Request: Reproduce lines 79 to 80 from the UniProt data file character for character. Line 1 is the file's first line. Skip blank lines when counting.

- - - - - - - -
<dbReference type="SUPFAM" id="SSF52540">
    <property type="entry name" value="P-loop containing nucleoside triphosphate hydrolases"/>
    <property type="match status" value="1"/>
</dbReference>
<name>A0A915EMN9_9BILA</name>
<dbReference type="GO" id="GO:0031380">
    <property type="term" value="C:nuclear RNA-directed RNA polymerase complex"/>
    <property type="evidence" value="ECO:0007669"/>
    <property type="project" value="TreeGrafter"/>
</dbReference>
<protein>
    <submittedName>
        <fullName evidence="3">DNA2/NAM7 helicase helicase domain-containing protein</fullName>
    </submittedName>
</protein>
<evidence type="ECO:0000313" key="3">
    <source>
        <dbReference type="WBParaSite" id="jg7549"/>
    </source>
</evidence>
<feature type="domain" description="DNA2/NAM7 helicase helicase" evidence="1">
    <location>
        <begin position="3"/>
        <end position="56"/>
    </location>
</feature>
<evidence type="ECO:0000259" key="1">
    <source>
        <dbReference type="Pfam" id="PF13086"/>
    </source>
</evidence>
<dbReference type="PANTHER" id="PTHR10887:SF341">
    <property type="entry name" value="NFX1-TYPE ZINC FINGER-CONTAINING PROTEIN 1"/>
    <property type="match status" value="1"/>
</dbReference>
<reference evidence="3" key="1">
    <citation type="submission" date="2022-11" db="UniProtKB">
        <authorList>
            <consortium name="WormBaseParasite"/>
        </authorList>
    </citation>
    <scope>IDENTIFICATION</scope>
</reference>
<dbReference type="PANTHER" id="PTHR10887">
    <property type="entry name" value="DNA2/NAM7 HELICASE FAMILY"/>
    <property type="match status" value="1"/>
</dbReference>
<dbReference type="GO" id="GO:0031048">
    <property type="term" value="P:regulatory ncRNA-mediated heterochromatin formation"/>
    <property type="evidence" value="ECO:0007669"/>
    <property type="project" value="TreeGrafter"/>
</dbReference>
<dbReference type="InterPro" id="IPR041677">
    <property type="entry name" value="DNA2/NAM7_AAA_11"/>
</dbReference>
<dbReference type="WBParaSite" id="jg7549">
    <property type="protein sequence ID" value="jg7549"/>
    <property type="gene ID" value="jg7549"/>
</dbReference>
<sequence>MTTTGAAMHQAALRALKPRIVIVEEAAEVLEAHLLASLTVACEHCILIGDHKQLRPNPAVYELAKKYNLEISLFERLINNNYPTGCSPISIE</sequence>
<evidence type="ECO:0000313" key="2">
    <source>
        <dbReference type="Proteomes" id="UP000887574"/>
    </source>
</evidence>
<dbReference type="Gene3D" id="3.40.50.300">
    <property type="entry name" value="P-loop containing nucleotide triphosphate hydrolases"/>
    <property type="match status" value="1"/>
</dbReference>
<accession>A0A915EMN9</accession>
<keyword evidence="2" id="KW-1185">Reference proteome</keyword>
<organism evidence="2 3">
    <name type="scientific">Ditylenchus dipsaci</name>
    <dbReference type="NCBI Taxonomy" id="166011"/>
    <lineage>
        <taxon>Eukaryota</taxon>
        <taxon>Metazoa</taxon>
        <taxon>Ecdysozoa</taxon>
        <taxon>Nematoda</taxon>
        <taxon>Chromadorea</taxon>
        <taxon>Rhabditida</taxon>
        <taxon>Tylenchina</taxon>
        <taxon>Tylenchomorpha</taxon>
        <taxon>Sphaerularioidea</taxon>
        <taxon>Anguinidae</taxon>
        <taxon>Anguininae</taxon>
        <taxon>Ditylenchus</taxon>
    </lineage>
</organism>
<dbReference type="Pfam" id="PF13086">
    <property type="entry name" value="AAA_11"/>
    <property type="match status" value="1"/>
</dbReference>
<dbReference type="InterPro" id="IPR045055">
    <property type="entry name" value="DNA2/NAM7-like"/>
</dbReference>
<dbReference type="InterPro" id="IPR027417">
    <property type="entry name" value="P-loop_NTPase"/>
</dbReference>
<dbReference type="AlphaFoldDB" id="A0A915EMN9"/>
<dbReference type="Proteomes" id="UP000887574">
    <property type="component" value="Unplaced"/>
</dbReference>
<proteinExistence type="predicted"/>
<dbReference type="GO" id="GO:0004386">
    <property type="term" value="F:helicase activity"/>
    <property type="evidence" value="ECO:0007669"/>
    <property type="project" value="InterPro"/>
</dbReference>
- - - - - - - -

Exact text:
        <taxon>Nematoda</taxon>
        <taxon>Chromadorea</taxon>